A POP server watches for the data (A1) but it is activated when it receives a request (B3) from the mail client. Unlike a web crawler which asks for changes in a spontaneous fashion, the event which drives polling in a POP server may either be time driven or demand driven. By default, a POP server does not perform any automatic notification. It is only triggered by a certain event from a mail client. Therefore a POP server only acts as a weak notification server.
Case A2-B2 can be seen as a pure notification server as the server is entirely separate from the data store. The server is told (A2) about the changes from the active client and it then notifies (B2) the users' clients about them. This is similar to, for example, the locking mechanism in the UNIX file system where applications explicitly request locks on remotely stored files from a special process, the lock daemon (file d). However, the lock daemon has no control over the files it is referred to and thus it is logically distinct from the file store.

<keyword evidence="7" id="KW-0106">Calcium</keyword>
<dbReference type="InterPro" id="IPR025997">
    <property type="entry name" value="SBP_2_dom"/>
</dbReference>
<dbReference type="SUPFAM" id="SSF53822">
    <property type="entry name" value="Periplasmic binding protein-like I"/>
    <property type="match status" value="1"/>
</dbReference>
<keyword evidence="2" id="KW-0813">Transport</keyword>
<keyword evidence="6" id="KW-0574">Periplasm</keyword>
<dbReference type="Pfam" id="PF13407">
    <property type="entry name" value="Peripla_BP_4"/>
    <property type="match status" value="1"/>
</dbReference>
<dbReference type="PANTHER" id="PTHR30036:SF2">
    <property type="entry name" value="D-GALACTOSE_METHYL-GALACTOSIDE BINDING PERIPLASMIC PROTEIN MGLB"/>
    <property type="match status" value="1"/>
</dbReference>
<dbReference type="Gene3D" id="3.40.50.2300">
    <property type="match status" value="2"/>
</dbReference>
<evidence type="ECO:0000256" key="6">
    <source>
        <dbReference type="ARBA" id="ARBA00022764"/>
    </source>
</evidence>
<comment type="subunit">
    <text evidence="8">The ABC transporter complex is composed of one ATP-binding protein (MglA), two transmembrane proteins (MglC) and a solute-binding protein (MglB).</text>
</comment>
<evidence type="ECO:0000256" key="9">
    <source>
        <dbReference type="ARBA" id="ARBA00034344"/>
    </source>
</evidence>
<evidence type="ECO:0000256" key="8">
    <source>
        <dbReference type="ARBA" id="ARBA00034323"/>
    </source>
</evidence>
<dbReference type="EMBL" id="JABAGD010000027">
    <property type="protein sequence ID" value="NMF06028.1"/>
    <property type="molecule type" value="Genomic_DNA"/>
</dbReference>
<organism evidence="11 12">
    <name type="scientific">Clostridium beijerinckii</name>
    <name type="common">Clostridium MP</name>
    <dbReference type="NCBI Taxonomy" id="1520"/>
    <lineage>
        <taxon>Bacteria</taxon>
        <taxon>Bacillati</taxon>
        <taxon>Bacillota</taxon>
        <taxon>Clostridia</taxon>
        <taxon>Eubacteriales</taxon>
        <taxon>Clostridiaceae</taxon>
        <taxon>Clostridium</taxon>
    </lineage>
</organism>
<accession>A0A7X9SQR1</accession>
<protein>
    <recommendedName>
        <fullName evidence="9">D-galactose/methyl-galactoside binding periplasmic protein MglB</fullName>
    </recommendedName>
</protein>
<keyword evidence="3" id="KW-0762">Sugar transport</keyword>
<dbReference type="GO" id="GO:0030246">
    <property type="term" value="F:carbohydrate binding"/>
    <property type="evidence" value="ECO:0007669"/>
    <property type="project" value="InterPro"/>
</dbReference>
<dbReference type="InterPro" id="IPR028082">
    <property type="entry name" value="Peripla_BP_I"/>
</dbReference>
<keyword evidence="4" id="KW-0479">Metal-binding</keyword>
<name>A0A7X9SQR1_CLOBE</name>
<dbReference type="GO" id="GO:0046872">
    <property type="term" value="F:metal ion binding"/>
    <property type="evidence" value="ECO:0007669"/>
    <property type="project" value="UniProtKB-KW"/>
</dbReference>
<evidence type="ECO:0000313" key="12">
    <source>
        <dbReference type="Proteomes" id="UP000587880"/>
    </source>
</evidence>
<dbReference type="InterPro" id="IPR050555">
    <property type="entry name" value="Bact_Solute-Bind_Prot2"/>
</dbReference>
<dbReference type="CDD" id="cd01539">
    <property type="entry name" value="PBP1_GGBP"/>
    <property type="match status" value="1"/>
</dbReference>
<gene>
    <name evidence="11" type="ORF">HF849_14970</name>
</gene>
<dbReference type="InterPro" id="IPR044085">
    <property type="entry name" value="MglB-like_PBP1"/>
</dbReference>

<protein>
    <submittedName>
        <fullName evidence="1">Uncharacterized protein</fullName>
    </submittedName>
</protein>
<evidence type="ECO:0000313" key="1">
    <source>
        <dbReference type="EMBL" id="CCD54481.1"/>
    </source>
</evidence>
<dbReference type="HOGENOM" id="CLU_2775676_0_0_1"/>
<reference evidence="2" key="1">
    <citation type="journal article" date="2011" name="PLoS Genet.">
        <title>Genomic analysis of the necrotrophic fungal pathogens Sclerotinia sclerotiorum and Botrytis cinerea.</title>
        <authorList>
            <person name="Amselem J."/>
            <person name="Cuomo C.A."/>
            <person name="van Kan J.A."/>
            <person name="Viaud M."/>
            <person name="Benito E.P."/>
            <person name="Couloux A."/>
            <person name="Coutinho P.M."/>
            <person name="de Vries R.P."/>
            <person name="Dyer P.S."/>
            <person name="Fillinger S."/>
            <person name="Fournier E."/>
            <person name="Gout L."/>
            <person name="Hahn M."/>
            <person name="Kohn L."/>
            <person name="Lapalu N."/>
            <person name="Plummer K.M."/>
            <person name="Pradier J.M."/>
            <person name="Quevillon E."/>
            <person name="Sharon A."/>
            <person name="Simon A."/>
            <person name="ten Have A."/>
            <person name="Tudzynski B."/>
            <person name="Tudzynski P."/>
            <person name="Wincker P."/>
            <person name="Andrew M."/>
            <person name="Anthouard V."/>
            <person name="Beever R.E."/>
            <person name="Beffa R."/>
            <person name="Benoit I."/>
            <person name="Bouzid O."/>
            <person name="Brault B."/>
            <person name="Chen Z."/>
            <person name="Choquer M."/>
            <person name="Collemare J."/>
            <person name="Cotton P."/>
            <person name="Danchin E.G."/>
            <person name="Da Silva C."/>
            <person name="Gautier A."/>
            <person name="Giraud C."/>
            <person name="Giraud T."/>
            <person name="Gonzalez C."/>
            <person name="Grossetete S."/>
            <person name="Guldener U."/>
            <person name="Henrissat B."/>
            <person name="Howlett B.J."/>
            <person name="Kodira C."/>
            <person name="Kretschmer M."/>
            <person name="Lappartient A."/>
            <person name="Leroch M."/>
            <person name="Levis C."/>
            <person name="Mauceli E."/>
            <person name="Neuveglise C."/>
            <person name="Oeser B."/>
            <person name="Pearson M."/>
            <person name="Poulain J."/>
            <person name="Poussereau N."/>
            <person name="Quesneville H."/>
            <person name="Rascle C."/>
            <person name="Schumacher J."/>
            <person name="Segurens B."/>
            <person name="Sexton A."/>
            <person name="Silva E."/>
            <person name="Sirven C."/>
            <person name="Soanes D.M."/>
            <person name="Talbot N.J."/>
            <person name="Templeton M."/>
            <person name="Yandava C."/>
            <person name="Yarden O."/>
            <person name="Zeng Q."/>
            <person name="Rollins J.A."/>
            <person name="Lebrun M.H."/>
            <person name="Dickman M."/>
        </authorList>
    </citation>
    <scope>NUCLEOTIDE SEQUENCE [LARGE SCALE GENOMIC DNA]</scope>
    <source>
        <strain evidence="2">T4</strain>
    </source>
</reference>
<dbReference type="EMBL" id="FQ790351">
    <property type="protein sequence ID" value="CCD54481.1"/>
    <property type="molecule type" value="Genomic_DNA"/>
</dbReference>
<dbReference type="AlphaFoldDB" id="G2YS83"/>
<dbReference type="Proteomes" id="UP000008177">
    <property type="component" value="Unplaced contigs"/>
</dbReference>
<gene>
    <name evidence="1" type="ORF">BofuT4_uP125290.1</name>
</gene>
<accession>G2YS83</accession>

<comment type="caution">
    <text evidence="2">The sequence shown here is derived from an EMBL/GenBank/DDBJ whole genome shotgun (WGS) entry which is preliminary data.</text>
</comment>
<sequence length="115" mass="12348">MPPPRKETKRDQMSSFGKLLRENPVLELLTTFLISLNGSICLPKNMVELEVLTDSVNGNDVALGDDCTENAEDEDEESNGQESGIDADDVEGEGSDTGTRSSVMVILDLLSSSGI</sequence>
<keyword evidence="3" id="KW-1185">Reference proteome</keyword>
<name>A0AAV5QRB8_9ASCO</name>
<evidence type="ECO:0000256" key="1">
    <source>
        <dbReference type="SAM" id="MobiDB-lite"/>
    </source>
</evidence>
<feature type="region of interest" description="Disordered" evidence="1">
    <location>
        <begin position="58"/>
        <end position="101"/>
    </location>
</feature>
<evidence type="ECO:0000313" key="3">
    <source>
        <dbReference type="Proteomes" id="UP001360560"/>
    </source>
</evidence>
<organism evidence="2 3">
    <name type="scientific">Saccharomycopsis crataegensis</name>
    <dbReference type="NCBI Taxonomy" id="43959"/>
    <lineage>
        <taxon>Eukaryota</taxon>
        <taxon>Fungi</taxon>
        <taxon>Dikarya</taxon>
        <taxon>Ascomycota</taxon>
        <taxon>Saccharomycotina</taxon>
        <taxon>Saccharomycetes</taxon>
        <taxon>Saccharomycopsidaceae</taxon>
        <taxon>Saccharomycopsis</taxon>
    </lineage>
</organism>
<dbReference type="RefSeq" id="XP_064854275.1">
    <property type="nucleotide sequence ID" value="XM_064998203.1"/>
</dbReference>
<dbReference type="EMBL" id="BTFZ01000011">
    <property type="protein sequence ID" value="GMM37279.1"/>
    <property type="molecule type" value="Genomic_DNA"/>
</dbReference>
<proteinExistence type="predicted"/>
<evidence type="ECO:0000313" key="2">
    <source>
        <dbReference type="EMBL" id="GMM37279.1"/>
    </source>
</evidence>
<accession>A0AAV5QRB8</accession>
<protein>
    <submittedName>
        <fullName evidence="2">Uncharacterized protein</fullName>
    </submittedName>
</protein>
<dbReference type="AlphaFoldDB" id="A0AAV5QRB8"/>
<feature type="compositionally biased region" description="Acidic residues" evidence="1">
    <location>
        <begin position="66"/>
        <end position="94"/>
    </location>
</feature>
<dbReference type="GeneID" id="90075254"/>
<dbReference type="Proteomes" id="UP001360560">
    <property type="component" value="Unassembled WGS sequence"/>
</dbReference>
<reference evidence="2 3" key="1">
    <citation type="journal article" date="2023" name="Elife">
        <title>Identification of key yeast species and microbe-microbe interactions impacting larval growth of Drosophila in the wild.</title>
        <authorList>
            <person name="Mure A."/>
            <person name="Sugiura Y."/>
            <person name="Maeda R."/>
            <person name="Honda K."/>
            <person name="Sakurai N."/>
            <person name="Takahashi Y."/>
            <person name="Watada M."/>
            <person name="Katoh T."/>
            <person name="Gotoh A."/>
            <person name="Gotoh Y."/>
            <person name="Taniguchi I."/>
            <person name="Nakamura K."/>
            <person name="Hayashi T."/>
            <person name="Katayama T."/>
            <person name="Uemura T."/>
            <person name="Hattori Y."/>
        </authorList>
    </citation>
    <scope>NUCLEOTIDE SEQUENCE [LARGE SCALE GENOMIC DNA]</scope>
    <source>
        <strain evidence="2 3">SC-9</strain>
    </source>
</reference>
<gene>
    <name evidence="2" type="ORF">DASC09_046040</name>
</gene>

Certain Web MUDs would be of type A2-B3. It would involve a low level client such as a Java applet running on a web page and a rapidly polling notification server at a web site. If someone visits that site and requests the page, this tells (A2) the notification server that the page is being visited. So when the applet next polls the server (B3) other users see an avatar appear or may hear a door clink.